12,000

We have over 12,000 students, from over 100 countries, within one of the safest campuses in the UK

93%

93% of Lancaster students go into work or further study within six months of graduating

Home > Research > Publications & Outputs > Effect of shear connector spacing and layout on...
View graph of relations

« Back

Effect of shear connector spacing and layout on the shear connector capacity in composite beams

Research output: Contribution to journalJournal article

Published

Journal publication date04/2011
JournalJournal of constructional steel research
Journal number4
Volume67
Number of pages14
Pages706-719
Original languageEnglish

Abstract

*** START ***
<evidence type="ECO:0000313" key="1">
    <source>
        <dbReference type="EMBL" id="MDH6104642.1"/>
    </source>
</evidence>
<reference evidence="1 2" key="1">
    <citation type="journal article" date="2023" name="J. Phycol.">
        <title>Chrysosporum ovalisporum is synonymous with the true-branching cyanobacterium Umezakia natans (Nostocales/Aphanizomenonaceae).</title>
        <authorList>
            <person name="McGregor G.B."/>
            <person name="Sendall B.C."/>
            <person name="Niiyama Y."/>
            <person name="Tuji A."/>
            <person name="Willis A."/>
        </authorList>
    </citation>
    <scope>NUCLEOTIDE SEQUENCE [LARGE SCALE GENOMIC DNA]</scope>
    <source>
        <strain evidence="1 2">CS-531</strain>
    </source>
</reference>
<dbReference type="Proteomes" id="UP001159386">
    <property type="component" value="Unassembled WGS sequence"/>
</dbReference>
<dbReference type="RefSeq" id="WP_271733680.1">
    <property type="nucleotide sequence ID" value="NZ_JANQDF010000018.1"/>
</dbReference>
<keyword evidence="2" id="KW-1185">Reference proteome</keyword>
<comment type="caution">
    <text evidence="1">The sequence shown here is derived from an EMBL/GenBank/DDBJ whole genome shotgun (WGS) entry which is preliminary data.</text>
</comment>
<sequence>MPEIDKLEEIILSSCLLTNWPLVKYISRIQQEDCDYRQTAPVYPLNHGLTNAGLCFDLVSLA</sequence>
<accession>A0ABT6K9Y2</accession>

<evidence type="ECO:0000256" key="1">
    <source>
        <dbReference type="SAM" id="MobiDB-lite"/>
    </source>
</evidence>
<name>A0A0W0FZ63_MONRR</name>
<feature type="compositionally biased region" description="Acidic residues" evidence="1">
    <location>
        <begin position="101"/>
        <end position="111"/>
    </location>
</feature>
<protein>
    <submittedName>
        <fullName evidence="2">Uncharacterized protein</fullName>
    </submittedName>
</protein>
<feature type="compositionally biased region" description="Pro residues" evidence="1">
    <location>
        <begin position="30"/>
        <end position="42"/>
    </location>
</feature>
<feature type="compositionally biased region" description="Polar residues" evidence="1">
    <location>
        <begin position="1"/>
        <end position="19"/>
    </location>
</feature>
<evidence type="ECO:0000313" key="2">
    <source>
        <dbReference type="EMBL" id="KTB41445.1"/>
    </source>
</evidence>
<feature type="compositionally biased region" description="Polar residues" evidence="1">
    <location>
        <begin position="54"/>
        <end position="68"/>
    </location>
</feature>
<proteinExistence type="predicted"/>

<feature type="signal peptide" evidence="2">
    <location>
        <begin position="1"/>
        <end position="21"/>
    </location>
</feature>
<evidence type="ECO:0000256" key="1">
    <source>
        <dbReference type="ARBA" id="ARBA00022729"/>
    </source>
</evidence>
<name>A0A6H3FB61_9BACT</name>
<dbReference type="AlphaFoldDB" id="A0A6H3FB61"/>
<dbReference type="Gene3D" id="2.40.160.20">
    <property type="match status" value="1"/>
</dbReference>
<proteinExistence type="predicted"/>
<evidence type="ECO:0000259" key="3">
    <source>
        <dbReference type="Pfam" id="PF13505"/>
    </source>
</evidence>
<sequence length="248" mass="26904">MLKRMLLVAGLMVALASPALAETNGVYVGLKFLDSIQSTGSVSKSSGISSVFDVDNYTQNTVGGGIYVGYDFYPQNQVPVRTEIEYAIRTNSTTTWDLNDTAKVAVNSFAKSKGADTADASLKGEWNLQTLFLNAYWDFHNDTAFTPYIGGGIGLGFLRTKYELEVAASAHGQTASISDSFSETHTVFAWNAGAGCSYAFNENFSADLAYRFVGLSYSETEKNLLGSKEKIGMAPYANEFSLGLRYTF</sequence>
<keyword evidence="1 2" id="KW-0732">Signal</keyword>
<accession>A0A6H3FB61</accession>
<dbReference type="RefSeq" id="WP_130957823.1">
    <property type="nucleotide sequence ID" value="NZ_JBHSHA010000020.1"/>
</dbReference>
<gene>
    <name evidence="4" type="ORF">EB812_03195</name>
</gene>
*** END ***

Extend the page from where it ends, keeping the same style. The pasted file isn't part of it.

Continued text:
A three dimensional nonlinear finite element model has been developed to study the behaviour of composite beams with profiled sheeting oriented perpendicular to its axis. The analysis of the push test was carried out using ABAQUS/Explicit with slow load application to ensure a quasi-static solution. Both material and geometric nonlinearities were taken into account. Elastic-plastic material models were used for all steel components and the Concrete Damaged Plasticity model was used for the concrete slab. The post-failure behaviour of the push test was accurately predicted, which is crucial for realistic determination of shear capacity, slip and failure mode. The results obtained from finite element analysis were verified against the experimental push tests conducted in this research and also from other studies. After validation, the model was used to carry out an extensive parametric study to investigate the effect of transverse spacing in push tests with double studs placed in favourable and staggered positions with various concrete strengths. The results were also compared with the capacity of a single shear stud. It was found that shear connector resistance of pairs of shear connectors placed in favourable position was 94% of the strength of a single shear stud on average, when the transverse spacing between studs was 200 mm or more. For the same spacing, the resistance of staggered pairs of studs was only 86% of the strength of a single stud. The strength of double shear studs in favourable position was higher than that of the staggered pairs of shear connectors.